The Battle Begins

The Battle Begins - Tony Abbott Excellent for reluctant readers. Also good for kids who want to read the Percy Jackson series but aren't quite ready for it yet. This book is shorter and easier. 4th grade.

The Most Beautiful Walk in the World: A Pedestrian in Paris

The Most Beautiful Walk in the World: A Pedestrian in Paris - John Baxter Joyous

We Need to Talk About Kevin

We Need to Talk About Kevin - Lionel Shriver This book failed in many ways. I didn't buy any of it. I didn't buy that the mother, Eva, who is obviously educated and intelligent- evidenced by all those big words she uses- just accepts one doctor's diagnosis that there was nothing wrong with her son. That it never occurred to her to get counseling, even after the time he was sick and she saw a glimmer of a sweet young boy in there. I didn't buy how she was unwilling to bring a dog into the home because she was scared Kevin would hurt it in some way, yet she didn't have this same concern bringing another child into the home? I didn't buy that such an independent woman- again evidenced by her world travels and business savvy- take so much verbal abuse from her husband.

Because really, Eva, we need to talk about Franklin. I despised this character the most. Supposedly he was the one who read all the parenting books, yet he must have skipped over the parts where it says it's important to present a united front as parents. If nothing else, this book made me even more thankful that I have a husband who shows me nothing but respect especially in front of our children and demands from them nothing but respect for their mother.

And this is where ultimately the book fails in its' intentions, which I've read was meant to be a feminist book? To expose that not all mothers get that loving feeling? Well, of course, but once again, even in book reviews of a fictional book, the mother is the one who takes all the heat. While there were many forces at work here, the father is the one who did the most damage. He never required of Kevin, throughout his entire childhood, to pay any consequences for his behavior. It wasn't until the end, when Kevin was faced with very real and very dire consequences, that he finally showed a sliver of remorse. But then it was too late.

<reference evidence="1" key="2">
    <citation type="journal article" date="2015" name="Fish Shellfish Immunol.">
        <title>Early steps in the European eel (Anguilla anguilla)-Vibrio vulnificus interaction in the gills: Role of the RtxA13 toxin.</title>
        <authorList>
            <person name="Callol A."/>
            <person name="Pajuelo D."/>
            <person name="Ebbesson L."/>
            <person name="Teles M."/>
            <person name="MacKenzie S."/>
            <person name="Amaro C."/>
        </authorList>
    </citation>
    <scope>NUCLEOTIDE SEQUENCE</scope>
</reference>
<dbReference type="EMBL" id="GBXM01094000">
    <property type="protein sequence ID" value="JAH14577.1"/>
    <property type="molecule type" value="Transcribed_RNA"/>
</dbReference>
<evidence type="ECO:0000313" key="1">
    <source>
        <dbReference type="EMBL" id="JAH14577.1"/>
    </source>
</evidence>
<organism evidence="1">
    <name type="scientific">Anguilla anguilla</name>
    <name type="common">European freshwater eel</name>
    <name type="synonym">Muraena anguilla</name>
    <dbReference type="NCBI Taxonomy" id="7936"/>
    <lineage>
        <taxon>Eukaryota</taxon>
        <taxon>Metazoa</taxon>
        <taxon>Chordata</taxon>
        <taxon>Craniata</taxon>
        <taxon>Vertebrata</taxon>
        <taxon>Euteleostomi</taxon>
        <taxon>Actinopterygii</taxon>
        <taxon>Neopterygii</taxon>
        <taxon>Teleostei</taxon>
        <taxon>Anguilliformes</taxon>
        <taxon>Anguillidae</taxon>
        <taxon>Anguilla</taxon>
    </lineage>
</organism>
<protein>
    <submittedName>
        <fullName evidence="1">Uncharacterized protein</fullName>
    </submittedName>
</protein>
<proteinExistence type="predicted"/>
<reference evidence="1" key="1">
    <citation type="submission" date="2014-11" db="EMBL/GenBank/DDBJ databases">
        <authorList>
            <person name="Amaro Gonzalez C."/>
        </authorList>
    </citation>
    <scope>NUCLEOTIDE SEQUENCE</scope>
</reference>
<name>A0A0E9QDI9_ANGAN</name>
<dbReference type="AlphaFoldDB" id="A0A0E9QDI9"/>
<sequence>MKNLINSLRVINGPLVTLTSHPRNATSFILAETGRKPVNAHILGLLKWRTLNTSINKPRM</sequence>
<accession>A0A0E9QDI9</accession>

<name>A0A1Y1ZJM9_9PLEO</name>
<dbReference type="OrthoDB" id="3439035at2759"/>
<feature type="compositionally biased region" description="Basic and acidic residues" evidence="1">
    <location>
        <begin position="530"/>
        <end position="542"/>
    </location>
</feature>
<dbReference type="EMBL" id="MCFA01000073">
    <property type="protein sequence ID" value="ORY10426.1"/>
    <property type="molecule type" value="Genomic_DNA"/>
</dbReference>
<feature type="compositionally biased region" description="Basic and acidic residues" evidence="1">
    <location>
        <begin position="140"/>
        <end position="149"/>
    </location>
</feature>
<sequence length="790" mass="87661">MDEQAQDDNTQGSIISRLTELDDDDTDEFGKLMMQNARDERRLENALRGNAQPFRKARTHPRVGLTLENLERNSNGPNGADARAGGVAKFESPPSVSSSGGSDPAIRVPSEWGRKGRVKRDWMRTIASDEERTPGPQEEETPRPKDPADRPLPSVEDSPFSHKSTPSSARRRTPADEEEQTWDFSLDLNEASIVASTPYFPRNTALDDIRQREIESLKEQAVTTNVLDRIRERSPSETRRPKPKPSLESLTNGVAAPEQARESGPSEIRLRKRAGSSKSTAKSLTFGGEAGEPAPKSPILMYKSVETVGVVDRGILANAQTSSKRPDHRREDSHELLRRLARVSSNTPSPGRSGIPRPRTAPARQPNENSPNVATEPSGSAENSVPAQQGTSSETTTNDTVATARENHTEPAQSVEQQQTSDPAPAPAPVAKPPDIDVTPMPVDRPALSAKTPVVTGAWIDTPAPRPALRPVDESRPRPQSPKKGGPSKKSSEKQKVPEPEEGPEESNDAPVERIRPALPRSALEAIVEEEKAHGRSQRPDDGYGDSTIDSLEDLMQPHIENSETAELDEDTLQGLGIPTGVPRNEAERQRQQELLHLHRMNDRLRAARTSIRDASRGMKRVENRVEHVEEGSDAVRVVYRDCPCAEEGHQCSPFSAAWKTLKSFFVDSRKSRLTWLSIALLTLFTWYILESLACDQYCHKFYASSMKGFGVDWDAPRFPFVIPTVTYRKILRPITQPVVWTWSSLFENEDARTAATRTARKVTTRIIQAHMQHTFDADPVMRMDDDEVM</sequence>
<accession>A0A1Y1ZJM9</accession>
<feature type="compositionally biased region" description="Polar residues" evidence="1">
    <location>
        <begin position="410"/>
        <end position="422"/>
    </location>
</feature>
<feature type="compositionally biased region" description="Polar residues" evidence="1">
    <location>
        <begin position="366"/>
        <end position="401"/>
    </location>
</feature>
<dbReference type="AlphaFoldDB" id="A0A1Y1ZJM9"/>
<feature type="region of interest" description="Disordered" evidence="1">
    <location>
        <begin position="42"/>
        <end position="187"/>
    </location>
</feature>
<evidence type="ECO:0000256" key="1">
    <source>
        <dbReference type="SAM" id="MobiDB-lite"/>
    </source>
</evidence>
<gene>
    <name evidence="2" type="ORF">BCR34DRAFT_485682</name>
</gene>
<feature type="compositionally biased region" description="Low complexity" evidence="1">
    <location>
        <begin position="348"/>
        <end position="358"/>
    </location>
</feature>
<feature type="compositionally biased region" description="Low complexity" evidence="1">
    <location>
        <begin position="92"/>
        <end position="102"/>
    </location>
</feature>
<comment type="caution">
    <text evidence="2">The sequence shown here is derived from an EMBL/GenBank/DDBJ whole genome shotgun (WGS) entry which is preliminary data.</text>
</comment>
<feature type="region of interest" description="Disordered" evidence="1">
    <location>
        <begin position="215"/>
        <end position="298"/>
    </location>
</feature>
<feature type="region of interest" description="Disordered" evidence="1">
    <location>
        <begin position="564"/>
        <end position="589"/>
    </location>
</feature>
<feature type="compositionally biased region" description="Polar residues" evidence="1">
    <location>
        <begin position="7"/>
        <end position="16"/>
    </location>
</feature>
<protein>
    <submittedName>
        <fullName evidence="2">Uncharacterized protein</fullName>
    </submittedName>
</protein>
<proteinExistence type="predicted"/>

I wasn't sure if I wanted to give this book a 1 star or a 5 star rating. It kept me turning the pages. I thought the writing was good. It will probably stay with me for a while. But that's the problem, I don't want it to. I want to cleanse myself of this book. I felt like I needed to take a shower as soon as I finished it. Not that I dislike sad or disturbing stories. This one just didn't have any redeeming value through the heartache.

Extremely Loud and Incredibly Close

Extremely Loud and Incredibly Close - Jonathan Safran Foer A writer named Jonathan from Brooklyn. Well, then of course it's a literary masterpiece. From an artistic point of view I can respect this work, much in the same way I can respect a Picasso painting. But I'm more emotionally drawn to the Impressionists. Extremely Loud and Incredibly Close contains many elements of a Picasso painting: things are disjointed here, something is out of place there, there seems to be a lot of chaos over here, yet somehow when you take it all in at once, the big picture emerges. It's a collage of lives traumatized by loss. And aren't we all suffering in one way or another? Art representing life, yes, Success!